Category Archives: revolution

The dangers of traveling across a post-plague America #MFRWHooks

In the first book of the Color of Fear series, WINDMILLS, Tzu Lin Kwan leaves her native Hong Kong after a plague aimed at killing the white population sweeps around the world. Her mission: bring quantities of Chinese herbs to her scientist father, who has defected to the US, in hopes of coming up with a cure before it mutates and kills the people of color who are left. Xi San, who has become a vigilante in his native San Francisco, finally admits he has the possibility for another life, and heads to find his friend Eddie in St. Louis. Each of these two heroes gather others along the way.

DESTINATIONS is the story of how Kwan and San meet again on the road, and their tumultuous journey to the new American capital, St. Louis, where thanks to Eddie and KMOX radio, survivors are gathering together to begin again.

Xi San saved the life of a mysterious girl one night in his ravaged San Francisco neighborhood. He can’t get her out of his mind, but believes that she’s lost to him.

Lin Kwan came to America to bring her scientist father Chinese medicinal herbs, hoping to stop the virus that killed most of the world’s Caucasians before it mutates to infect the rest of the world. On her way to finding him, she meets again the man who once saved her, a man she can’t forget.

With a diverse group of fellow travelers, they head for St. Louis, where civilization is being rebuilt. Between them and safety, danger lurks—Gabriel, a self-styled religious leader and white supremacist, who has organized his army from Upper Midwest survivalist and militia followers, determined to take revenge for the white man. But Gabriel isn’t their only enemy. Before they reach their destination, they will battle nature, prejudice and even those hidden among them who wish their destruction.

BUY LINK: https://www.amazon.com/Destinations-Color-Fear-Lyndi-Alexander/dp/1612712649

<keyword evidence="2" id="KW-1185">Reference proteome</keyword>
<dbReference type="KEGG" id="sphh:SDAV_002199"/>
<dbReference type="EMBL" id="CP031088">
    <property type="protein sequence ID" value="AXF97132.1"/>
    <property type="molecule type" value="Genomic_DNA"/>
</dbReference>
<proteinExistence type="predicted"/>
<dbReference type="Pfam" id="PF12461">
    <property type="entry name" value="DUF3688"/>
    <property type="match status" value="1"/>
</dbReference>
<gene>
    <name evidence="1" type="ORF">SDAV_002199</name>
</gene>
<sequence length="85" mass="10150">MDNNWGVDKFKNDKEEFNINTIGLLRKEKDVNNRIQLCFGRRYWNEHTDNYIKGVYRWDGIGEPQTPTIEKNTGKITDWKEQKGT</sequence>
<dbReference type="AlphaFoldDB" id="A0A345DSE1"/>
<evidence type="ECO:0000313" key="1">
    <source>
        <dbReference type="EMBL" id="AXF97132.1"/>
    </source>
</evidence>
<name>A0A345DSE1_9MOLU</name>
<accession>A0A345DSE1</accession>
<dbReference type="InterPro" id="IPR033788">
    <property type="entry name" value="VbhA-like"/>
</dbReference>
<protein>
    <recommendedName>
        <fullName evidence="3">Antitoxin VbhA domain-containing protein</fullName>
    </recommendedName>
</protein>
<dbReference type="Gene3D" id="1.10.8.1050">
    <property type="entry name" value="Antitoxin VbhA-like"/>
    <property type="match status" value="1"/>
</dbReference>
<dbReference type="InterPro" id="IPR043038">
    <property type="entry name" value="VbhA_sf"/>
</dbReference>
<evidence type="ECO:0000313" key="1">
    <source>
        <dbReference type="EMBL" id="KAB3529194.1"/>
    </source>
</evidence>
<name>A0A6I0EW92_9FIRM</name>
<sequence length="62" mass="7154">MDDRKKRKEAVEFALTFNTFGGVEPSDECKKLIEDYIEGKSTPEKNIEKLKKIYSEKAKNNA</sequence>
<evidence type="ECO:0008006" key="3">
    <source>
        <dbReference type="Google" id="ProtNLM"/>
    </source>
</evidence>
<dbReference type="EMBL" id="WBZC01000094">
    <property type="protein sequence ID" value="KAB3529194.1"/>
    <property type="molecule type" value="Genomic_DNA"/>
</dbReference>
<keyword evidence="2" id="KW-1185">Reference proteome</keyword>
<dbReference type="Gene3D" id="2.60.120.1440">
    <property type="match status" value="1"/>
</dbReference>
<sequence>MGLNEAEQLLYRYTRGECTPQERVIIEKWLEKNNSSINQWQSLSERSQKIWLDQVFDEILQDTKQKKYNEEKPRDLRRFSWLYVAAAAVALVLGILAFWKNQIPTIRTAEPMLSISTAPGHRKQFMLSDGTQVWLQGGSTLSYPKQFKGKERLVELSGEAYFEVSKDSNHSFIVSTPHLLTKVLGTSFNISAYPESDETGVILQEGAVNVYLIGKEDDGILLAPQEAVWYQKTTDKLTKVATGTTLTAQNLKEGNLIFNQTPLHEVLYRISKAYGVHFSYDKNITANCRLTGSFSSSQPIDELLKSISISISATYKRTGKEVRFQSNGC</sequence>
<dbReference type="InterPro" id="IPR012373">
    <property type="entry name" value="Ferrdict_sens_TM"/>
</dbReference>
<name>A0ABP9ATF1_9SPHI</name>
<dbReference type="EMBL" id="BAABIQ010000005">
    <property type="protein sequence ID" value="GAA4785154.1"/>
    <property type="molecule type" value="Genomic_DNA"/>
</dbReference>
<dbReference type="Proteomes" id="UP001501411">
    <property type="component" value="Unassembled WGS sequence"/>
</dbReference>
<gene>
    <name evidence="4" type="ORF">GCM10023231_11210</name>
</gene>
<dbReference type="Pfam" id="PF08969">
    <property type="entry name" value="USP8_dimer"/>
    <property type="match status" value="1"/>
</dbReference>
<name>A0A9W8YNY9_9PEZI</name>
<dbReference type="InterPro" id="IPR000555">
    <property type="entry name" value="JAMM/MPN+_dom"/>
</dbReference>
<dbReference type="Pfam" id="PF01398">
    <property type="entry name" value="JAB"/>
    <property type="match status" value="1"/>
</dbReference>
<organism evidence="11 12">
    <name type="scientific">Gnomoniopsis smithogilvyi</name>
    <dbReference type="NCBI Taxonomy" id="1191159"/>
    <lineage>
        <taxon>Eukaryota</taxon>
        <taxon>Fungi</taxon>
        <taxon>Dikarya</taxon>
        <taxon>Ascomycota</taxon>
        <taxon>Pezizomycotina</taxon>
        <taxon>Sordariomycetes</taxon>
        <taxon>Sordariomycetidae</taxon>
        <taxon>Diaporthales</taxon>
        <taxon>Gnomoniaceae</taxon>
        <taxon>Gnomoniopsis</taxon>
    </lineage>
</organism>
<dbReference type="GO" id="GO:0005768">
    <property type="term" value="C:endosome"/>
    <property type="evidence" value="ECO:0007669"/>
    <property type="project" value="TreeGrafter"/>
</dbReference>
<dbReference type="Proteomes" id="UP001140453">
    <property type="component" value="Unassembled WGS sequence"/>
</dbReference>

EXCERPT:

Gabriel loved Iowa. And he loved farmers.
All those descendants of Swedes, Norwegians, English and Germans had left him a literal buffet of gasoline in easy-to access tanks they’d installed to fuel their farm equipment. Back in the days when they were still farming, of course. Since their white skin and pale hair had doomed them, for the most part, they’d left their precious resources for the new generation.
Gabriel was grateful.
The big man made no secret of this in his nightly sermons to his troops.
“We must always remember those who perished from the virus, those who tilled these lands and fed the great nation that was America. They were the real heroes of those times. But they have passed, leaving the banner of greatness for us to carry. And we shall carry it well!”
He was also grateful for the prize he’d discovered in a dusty, leaking barn outside of Sioux City—a 2008 Fleetwood motorhome, loaded. All the bells and whistles. Even a sliding-glass-door shower. Sure, it consumed volumes of gas like a teenage boy scarfing popcorn at a movie, but he could hold meetings on the road and impress people with his preaching.
A couple of the team members had whipped out some paint and made the outside pretty, covered in patriotic red-white-and blue, flags, stars, you name it. Across each side, as big as they could make it, was the logo he’d designed. Angels of Gabriel was painted stylistically atop a long, brassy trumpet and, underneath the instrument, a pair of crossed rifles, to demonstrate their strength.
Sitting in the yard outside the window of the farmhouse he’d commandeered, it was a huge mobile advertisement that said, “Gabriel is here to stay—and he’s coming for you.”
His dark-skinned cook brought in his tray and set it on the cluttered desk in front of him. The thin woman in the flowered apron with the colorful rag tied on her head didn’t look him in the eye.
“Breakfast, sir,” she said.
He surveyed the contents of the worn china plates. Eggs over easy with grits and red-eye gravy, a thick slice of ham from one of the cartons of cans he’d brought along, and fresh applesauce. The warm cinnamon aroma coming from the desk made his stomach growl.
Those Southern nigras always knew how to make the best food; it’s why he’d sent men to search Louisiana to acquire this one. He liked it when she served him herself. It felt just right.

https://www.linkytools.com/basic_linky_include.aspx?id=296856

Can reality rival fiction? Read some post-apocalyptic novels for hope

MB900301060“Hope?” you say? From all these stories of civilization torn down, people in chaos, life destroyed?

Sure.